[Sortie] Everything under the sun de Jessica Redmerski

Hello tout le monde, aujourd'hui je vous retrouve pour vous présenter la nouvelle sortie en anglais de Jessica Redmerski (j'avais adoré entre autre Loin de tout). Cette fois-ci elle nous plonge dans un monde post apocalyptique avec bien évidemment une tonne de suspense et une jolie romance. Je suis impatiente de pouvoir le découvrir (même si c'est un joli pavé !!) et de vous en parler en détail !
Si vous souhaitez le commander sur AMAZON ! Sortie le 28/08/17



Fiction & Literature | Post-Apocalyptic | Suspense | Romance
683 pages
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Thais Fenwick was eleven-years-old when civilization fell, devastated by a virus that killed off the majority of the world’s population. For seven years, Thais and her family lived in a community of survivors deep in the heart of the Appalachian Mountains. But when her town is attacked by raiders, she and her blind sister are taken away to the East-Central Territory where she is destined to live the cruel and unjust kind of life her late mother warned her about.
Atticus Hunt is a troubled soldier in Lexington City who has spent the past seven years trying to conform to the vicious nature of men in a post-apocalyptic society. He knows that in order to survive, he must abandon his morals and his conscience and become like those he is surrounded by. But when he meets Thais, morals and conscience win out over conformity, and he risks his rank and his life to help her. They escape the city and set out together on a long and perilous journey to find safety in Shreveport, Louisiana.
Struggling to survive in a world without electricity, food, shelter, and clean water, Atticus and Thais shed their fear of growing too close, and they fall hopelessly in love. But can love survive in such dark times, or is it fated to die with them?


EVERYTHING UNDER THE SUN – JESSICA REDMERSKI – COPYRIGHT 2017
EXCERPT #1: “I’LL WAIT FOR YOU.”


“One more night,” I said, not looking at her. “Give me one more night and I’ll get you out of this city.” All I could see in front of me was the scenario: I’d wait until very late, after most of the city was sleeping, and then I’d dress her in my military clothes, make her pin up her hair underneath a cap, strap a rifle to her shoulder, a backpack full of goods on her back, and set her atop the mare waiting at the stables.
“But there’s nothing for me anymore,” Thais said, wiping away the lingering tears on her cheeks. “There’s nowhere for me to go, and no one waiting for me there if by some miracle I make it alive. My mother and father are dead. My sister”—she looked up at me, and although I didn’t meet her gaze, I could feel her eyes on me—“my whole family is dead, and this world is dead and my soul is dead and everything that was once good and beautiful and right, is dead.”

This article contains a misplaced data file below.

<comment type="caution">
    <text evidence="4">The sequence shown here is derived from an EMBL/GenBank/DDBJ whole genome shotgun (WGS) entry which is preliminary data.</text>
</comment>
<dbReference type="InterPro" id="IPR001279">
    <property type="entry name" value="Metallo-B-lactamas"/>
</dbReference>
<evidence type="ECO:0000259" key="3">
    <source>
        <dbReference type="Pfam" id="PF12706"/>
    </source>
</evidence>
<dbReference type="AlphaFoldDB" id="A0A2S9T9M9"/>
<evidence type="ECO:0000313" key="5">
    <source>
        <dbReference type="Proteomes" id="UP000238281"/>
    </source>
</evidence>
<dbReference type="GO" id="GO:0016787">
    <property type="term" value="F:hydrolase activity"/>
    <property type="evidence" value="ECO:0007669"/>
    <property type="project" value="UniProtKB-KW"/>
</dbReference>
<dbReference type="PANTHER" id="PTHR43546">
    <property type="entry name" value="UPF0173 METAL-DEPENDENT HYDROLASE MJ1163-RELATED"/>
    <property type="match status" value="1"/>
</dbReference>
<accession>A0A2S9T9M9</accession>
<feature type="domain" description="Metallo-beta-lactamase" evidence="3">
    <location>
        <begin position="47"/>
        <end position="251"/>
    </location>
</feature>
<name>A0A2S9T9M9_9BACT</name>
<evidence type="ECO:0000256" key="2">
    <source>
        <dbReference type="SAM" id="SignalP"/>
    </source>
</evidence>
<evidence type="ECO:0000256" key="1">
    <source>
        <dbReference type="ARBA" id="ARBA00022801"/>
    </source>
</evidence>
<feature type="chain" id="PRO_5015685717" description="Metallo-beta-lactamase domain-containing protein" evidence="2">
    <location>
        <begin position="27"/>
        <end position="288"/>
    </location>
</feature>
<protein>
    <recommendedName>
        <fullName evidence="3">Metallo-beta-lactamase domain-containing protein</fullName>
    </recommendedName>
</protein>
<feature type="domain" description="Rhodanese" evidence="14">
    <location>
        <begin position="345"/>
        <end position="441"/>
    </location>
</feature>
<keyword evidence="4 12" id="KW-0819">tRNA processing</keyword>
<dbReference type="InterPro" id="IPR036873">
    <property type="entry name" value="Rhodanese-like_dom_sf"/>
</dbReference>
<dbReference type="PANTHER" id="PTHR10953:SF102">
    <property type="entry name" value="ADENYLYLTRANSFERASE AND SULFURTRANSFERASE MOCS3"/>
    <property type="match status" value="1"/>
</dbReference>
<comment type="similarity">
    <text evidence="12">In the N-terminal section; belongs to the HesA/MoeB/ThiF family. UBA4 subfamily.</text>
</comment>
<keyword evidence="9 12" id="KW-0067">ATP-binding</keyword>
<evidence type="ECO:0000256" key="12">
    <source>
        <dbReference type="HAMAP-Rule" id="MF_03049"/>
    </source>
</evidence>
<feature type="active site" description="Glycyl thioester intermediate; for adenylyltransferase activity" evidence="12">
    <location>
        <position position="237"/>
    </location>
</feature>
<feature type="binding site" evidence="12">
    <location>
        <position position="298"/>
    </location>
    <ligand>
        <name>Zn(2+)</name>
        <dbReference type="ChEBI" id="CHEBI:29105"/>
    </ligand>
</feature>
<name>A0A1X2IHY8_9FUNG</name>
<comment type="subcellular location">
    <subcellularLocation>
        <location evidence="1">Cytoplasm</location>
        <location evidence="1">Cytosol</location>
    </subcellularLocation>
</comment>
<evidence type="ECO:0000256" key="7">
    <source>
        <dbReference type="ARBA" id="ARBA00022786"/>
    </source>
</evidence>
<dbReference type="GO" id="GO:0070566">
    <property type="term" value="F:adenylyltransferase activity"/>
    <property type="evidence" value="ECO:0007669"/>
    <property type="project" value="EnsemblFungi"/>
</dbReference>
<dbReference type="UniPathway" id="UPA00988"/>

I looked at her then, her words stirring me.
“That’s not true,” I said, and got up from the chair and crouched in front of her. “You may be the only good thing left in this world, and I’ll be goddamned if I let your light fade.”
Tears tumbled down Thais’ cheeks.
I took the gun that had fallen from her hand, tucked it into the back of my pants.
“Promise me you won’t try anything,” I said as I went toward the door. “Promise me on your sister’s soul, that you’ll stay in this room and wait for me.”
“Where are you going?”
“To get your supplies.” I placed my hand on the doorknob. “Don’t open this door for anyone.” I opened it to blackness; the candles that had been lit in the hallway had burned down.
“Wait,” Thais called out, and I stopped.
She stood up on wobbly legs.
“You said to get my supplies—are you sending me away alone?”
I thought on it for a moment. I’d never had any intention of going with her. I couldn’t. Not if I was going to keep others from following her.
“No,” I finally said. “You’re not going alone. I’ll go with you, at least until I can get you somewhere safe.”
“Is there anywhere safe, Atticus?” Her voice was soft, hopeless, and hearing her say my name like that did something to my heart. “Do you know where you’re taking me?”
I sighed. And I looked at the wall.
“Yes,” I lied, and then stepped out into the hallway.
Just before I closed the door I added, “Promise me.”
Thais nodded.
“I promise,” she said. “I’ll wait for you.”

QUESTIONS / REPONSES
ON WRITING:

Tell us a little about why you write in so many different genres. Does it work for you?
I can’t stick to one genre. I love writing all types of stories. Does it work for me? Yes and no. Yes, because I’d start to feel claustrophobic if I had to write in the same genre all the time. No, because I think it confuses my readers that I write everything under the same author name. I regret that decision to this day. My advice to authors considering it: Don’t make this mistake!

How do you plot your novels? Do you outline?
I never outline because I like to let the story and the characters take me where they want to go. Some authors can outline very well and it works for them, but I can’t do it. It has always felt more natural to me to just go along for the ride and see where it takes me, kind of like in real life, I guess. Some scenes in my books were figured out ahead of time, but not ‘planned out’ ahead of time, and there’s a big difference. The only exception to this method is that I do always know my ending before I begin. (Except with my book DIRTY EDEN)

Is there anything you find particularly challenging in your writing?
I’m impatient. Very impatient. It’s challenging for me to get through the first 2‐3 chapters of every book because I have a bad habit of looking at how much I have left to go. I just want to be done with it already so that my readers can enjoy!

What is your favorite part of the writing process?
The last sentence. Don’t get me wrong, I absolutely love getting into the story, living out my character’s lives, but there’s nothing like a finished manuscript. It’s a huge accomplishment and I doubt I’ll ever tire of it.

What would you like for readers to take away from your novels?